Australia wants to introduce cybersecurity into its school curriculum

If they approved the text, children aged 5 to 16 will learn to spot scams, manage their personal data and avoid malicious people.

Photo by Petter Lagson on Unsplash

Australia wants to teach the basics of cybersecurity to children and adolescents, reports The Register. A very far from absurd idea, given the essential role played by the Internet in the daily life of our societies.

Using teleworking following the Covid-19 pandemic has increased the number of cyber attacks. Today, no one is safe on the web, proof of this with the Facebook data leak that affected 533 million people around the world. What could be better than training students from an early age to prevent them from becoming victims of all kinds of scams, or even worse?

With this in mind, Australia wants cybersecurity to be an integral part of the education of its young people. A component entitled “Consider privacy and security” so that students “develop techniques to manage data, which is personal, and effectively implement security protocols” has been added to the program review project. School in the country. It will concern pupils from 5 (school entry age) to 16 years old. Learning will of course be gradual to suit the age of the children.

For example, 6- and 7-year-old students will learn how to use usernames and passwords well, and not to click on the pop-ups that may appear on their screen. Those aged 8 and 9, meanwhile, will be taught online platforms store what personal data, and how they can reveal information about their whereabouts and identity. They will also learn why using a password is important for online games.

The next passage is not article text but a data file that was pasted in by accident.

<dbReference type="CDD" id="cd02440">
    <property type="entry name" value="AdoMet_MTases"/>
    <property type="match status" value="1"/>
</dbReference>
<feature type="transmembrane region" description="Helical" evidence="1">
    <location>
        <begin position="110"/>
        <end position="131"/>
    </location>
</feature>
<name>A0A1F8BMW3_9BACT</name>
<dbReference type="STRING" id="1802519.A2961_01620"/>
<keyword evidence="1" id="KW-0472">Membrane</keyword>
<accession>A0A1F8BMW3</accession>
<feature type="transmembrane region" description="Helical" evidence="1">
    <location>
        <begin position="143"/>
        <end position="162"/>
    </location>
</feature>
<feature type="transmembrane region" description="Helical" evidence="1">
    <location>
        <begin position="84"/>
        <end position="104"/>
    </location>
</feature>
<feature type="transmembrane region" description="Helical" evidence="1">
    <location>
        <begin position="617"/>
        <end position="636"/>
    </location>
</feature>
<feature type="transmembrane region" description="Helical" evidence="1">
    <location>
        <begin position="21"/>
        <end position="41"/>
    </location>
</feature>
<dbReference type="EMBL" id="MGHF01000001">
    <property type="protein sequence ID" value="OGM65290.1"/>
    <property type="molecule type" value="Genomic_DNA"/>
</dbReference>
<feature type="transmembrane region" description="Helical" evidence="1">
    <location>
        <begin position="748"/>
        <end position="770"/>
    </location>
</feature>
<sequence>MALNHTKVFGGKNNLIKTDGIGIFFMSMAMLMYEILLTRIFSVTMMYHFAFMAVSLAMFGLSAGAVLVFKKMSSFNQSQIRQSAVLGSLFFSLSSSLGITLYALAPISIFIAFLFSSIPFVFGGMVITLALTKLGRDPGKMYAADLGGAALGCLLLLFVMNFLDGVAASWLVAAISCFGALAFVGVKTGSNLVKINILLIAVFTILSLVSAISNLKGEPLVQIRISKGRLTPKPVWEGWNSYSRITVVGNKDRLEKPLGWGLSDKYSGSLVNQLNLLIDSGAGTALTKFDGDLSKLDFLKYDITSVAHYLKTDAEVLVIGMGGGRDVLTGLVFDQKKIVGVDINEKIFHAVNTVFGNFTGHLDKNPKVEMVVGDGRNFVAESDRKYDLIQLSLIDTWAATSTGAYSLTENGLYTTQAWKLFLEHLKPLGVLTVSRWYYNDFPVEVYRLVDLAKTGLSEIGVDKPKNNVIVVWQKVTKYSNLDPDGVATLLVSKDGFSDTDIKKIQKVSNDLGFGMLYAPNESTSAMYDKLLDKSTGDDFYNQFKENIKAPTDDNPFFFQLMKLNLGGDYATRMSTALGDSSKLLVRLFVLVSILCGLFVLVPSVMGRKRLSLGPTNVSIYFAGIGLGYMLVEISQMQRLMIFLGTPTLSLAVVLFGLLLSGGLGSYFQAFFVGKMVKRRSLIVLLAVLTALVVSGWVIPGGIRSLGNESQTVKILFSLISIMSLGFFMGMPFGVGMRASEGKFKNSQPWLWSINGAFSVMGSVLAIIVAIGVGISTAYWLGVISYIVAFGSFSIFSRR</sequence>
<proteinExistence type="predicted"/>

At the end of primary, they will also have lessons on respect on the Internet. In particular, it will teach them how to “respond respectfully to the opinions of others, even if they differ from one’s own opinions”. If this learning seems essential in today’s world, Australia is one of the first countries to want to introduce it. Unfortunately, it is not yet certain that it is 100% validated, a consultation must take place, the text could therefore still be modified.

It ultimately taught if cybersecurity to Australian children, hopefully it will be emulated in other countries around the world.

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